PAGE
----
Arrest and Jail Alternatives Law Enforcement Grant Program

The Arrest and Jail Alternatives Grant Program (RCW 36.28A.450) was established with the passage of HB 1767 in the 2019 Legislative Session. WASPC,  in consultation with the Law Enforcement Assisted Diversion (LEAD) National Support Bureau  (“NSB”), was tasked with the development and implementation of a grant program aimed at supporting local initiatives to properly identify criminal justice system-involved persons with substance use disorders and other behavioral health needs and engage those persons with therapeutic interventions and other services, the efficacy of which have been demonstrated by experience, peer-reviewed research, or which are credible promising practices, prior to or at the time of jail booking, or while in custody.

The anticipated outcomes that applicants will need to address are as follows:

  1. To reduce arrests, time spent in custody, and/or recidivism for clients served by the program
  2. To increase access to and utilization of non-emergency community behavioral health services
  3. To reduce utilization of emergency services
  4. To increase resilience, stability, and well-being for clients served; and
  5. To reduce costs for the justice system compared to processing cases as usual through the justice system

The following is a short video outlining the Washington Arrest and Jail Alternatives Program.

 

2021-2022 AJA Grantees:
  • Catholic Community Services (Olympia): Catholic Community Services (CCS) operates the Arrest and Jail Alternatives (AJA) program, utilizing peer case managers and mental health professionals to assist Olympia community members facing challenges related to behavioral health, homelessness, and involvement with the criminal justice system. Peers draw upon their shared life experience in order to offer empowering, non-judgmental support to individuals who have been traditionally let down by systems of care. AJA employs a trauma-responsive and client-directed model based on principles of harm reduction, and seeks to improve access to services such as housing and non-emergency treatment for mental health and substance use disorders. The program’s goals include reducing recidivism, financial strain on the criminal justice system, and inappropriate utilization of emergency services. CCS staff work closely with the Olympia Police Department, Crisis Response Unit, and providers of behavioral health treatment, housing, and other services, seeking to walk with each individual towards resilience, stability, and greater well-being.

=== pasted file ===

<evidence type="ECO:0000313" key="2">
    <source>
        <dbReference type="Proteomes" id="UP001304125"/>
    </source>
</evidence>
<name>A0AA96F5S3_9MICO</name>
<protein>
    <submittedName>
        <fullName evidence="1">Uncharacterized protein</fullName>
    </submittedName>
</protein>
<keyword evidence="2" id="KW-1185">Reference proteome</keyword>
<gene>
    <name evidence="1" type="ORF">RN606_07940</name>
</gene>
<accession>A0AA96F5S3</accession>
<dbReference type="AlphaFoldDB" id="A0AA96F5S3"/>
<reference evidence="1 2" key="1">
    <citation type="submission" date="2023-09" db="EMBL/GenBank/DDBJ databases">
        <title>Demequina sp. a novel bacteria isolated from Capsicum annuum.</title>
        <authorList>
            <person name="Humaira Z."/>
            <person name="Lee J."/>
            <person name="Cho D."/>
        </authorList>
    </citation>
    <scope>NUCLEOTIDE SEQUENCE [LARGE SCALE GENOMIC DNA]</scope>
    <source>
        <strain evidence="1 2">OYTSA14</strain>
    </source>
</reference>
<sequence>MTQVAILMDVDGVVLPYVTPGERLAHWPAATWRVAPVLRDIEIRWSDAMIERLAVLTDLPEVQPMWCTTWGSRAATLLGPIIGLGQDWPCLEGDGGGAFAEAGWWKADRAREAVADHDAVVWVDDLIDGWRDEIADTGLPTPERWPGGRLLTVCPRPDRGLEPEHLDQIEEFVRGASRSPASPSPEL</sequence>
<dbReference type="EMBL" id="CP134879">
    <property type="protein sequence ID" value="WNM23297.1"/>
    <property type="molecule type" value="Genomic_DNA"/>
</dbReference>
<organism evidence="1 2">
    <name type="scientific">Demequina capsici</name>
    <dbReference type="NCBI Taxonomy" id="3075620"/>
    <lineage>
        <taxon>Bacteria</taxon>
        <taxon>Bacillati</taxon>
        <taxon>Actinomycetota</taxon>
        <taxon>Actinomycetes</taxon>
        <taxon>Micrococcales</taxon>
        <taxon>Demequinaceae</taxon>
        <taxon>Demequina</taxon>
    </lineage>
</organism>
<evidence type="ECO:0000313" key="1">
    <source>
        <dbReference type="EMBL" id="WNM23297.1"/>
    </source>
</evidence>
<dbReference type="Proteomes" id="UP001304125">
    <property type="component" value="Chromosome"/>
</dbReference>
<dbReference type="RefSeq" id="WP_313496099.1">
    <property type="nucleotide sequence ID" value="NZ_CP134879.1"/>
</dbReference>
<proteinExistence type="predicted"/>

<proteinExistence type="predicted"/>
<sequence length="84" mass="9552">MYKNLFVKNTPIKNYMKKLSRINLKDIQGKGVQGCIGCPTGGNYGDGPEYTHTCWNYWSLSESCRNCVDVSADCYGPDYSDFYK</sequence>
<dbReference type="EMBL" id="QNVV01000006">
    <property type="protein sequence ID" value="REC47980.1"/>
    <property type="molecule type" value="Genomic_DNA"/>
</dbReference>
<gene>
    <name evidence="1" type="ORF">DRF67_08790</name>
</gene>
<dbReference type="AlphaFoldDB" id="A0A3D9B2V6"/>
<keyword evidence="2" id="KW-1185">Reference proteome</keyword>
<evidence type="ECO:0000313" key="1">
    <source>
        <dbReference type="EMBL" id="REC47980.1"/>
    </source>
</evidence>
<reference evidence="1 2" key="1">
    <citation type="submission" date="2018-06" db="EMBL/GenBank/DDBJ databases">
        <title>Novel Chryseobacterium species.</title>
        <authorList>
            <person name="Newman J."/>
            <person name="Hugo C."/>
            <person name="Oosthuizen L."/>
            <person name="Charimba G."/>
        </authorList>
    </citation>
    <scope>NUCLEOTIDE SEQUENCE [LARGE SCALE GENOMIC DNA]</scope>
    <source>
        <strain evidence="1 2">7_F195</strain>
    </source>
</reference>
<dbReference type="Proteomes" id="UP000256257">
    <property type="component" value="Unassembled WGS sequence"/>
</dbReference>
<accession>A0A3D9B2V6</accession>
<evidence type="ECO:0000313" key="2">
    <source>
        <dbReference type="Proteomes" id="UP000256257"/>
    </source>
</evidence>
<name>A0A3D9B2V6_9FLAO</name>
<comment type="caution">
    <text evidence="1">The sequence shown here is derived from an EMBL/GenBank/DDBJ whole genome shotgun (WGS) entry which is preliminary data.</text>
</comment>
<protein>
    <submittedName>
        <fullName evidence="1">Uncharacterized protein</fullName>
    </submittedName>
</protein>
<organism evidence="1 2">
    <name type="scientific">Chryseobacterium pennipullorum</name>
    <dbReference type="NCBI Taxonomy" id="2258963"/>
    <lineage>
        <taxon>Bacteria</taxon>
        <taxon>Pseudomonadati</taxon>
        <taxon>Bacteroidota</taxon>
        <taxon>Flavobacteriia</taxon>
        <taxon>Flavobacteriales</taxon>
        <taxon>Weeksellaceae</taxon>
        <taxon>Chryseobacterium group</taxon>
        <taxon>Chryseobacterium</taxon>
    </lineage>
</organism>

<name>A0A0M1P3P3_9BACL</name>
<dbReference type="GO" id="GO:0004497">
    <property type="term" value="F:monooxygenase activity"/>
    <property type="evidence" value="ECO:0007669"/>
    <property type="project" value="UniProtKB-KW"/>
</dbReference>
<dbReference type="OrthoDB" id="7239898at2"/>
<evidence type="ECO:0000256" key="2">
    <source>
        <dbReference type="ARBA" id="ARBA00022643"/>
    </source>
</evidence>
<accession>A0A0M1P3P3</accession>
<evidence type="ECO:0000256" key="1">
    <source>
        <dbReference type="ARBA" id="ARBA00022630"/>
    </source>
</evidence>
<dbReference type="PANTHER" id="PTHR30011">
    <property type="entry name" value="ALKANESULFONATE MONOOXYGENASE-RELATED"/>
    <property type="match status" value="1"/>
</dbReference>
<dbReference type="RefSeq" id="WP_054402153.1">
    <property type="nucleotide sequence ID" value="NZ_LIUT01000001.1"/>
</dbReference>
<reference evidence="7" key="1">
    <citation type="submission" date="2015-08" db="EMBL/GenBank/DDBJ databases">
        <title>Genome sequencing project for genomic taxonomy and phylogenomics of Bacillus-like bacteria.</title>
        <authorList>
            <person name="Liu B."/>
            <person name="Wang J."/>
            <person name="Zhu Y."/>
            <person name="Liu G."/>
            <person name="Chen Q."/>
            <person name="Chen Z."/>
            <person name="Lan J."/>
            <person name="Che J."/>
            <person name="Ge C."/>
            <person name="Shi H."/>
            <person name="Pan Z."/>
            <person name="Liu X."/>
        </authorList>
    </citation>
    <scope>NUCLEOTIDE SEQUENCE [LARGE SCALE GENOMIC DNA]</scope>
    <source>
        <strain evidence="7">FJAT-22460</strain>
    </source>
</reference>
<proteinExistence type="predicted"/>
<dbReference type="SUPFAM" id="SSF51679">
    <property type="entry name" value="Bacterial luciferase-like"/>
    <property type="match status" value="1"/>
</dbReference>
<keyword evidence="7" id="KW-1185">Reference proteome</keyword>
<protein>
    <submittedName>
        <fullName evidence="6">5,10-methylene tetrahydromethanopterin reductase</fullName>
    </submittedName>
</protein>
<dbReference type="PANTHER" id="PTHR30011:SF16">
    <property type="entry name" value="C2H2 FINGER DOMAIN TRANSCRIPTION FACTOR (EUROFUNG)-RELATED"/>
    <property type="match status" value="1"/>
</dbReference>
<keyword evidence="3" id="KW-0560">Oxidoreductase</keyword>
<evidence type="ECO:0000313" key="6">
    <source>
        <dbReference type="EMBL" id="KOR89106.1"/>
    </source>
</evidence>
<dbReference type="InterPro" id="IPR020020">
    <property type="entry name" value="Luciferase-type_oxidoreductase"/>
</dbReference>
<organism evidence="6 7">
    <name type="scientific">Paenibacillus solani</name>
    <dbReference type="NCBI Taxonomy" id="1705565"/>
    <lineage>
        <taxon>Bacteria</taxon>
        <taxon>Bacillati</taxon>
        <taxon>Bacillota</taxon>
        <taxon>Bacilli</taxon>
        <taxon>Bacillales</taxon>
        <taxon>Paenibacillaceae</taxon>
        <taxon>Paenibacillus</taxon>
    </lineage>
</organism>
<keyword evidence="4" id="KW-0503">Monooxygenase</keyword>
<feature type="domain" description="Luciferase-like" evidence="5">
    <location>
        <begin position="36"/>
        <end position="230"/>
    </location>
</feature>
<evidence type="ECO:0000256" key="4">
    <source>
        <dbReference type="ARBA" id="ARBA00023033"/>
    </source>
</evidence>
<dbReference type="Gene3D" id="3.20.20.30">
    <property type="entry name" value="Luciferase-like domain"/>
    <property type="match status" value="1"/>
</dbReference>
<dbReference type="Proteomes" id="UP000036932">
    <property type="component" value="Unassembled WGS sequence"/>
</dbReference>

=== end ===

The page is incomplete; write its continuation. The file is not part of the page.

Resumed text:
• Olympic Peninsula Community Clinic (Port Angeles): REdisCOVERY is response, outreach and case management teams that respond to behavioral health crises in the field with law enforcement, conducts encampment outreach in the woods, performs home visits with Community Paramedics and links individuals to available and appropriate services when released from emergency room and/or jails. We reduce costs to the community by reducing the unnecessary use of emergency services because we effectively bring services to where they are needed, when they are needed. We provide street and shelter medical, mental health, and resource clinics and fierce advocacy for trauma informed treatment at all levels of care. We are a mobile response that includes specially trained de-escalators, medical professionals, psychiatric providers, and individuals with the treasure of lived experience and recovery. We are housed within the Olympic Peninsula Community Clinic (OPCC) otherwise known as the "free clinic" who have been providing services to our community's most vulnerable since 2001.

  • Comprehensive Healthcare (Walla Walla): The Walla Walla Law Enforcement Assisted Diversion (LEAD) program is a partnership between local law enforcement, legal system, community service providers, and assertive case managers to support individuals who commit low-level offenses, struggle with an unmet behavioral health need and/or extreme poverty gain access to supports to address problems they are facing. Comprehensive Healthcare and Blue Mountain Heart to Heart have partnered together to build a team of case managers to work with participants to identify their needs and connect them with community supports to address needs such as legal issues, behavioral health treatment, medication assisted treatment, education and employment training, housing and so much more. Walla Walla LEAD is a voluntary, referral based program free of time constraints that meets the participant where they’re at (literally and figuratively) to support them get on track and out of the legal system. The majority of participant engagement is in the field rather than in the office which builds trust and cultivates a relationship—the most powerful agent of transformation. 

Please note: grants awarded under this program are separate and distinct from grants awarded pursuant to RCW 36.28A.440 and SB 5380. Grant funds may not be used to fulfill minimum medical and treatment services that jails or community mental health agencies are legally required to provide.

RCW 36.28A.450(9) requires WASPC to submit annual reports on the status of the program. 

For additional information, please contact:
Steven Briggs, NCA | Programs Coordinator
WA Association of Sheriffs & Police Chiefs 
[email protected] or 360.486.2389